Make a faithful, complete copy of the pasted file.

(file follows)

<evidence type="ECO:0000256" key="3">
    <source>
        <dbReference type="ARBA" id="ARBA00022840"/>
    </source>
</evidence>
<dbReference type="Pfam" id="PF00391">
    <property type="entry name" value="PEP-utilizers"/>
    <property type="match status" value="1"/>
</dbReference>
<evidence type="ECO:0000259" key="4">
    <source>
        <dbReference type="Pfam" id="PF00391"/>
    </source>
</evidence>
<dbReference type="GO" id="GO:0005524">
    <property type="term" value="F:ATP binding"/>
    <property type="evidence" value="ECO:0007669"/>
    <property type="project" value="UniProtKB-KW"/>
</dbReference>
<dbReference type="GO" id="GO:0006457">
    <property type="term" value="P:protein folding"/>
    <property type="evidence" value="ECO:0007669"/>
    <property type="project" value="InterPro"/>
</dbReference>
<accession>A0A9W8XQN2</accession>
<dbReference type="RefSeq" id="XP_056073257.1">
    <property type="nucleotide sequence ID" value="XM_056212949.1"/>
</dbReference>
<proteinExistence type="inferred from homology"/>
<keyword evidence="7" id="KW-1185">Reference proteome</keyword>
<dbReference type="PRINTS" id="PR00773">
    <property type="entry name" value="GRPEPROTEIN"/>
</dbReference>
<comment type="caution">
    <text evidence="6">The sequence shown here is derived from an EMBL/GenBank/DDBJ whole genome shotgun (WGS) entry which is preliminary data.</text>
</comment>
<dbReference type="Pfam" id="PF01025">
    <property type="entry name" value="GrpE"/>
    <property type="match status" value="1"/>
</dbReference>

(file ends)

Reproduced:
<evidence type="ECO:0000256" key="3">
    <source>
        <dbReference type="ARBA" id="ARBA00022840"/>
    </source>
</evidence>
<dbReference type="Pfam" id="PF00391">
    <property type="entry name" value="PEP-utilizers"/>
    <property type="match status" value="1"/>
</dbReference>
<evidence type="ECO:0000259" key="4">
    <source>
        <dbReference type="Pfam" id="PF00391"/>
    </source>
</evidence>
<dbReference type="GO" id="GO:0005524">
    <property type="term" value="F:ATP binding"/>
    <property type="evidence" value="ECO:0007669"/>
    <property type="project" value="UniProtKB-KW"/>
</dbReference>
<dbReference type="GO" id="GO:0006457">
    <property type="term" value="P:protein folding"/>
    <property type="evidence" value="ECO:0007669"/>
    <property type="project" value="InterPro"/>
</dbReference>
<accession>A0A9W8XQN2</accession>
<dbReference type="RefSeq" id="XP_056073257.1">
    <property type="nucleotide sequence ID" value="XM_056212949.1"/>
</dbReference>
<proteinExistence type="inferred from homology"/>
<keyword evidence="7" id="KW-1185">Reference proteome</keyword>
<dbReference type="PRINTS" id="PR00773">
    <property type="entry name" value="GRPEPROTEIN"/>
</dbReference>
<comment type="caution">
    <text evidence="6">The sequence shown here is derived from an EMBL/GenBank/DDBJ whole genome shotgun (WGS) entry which is preliminary data.</text>
</comment>
<dbReference type="Pfam" id="PF01025">
    <property type="entry name" value="GrpE"/>
    <property type="match status" value="1"/>
</dbReference>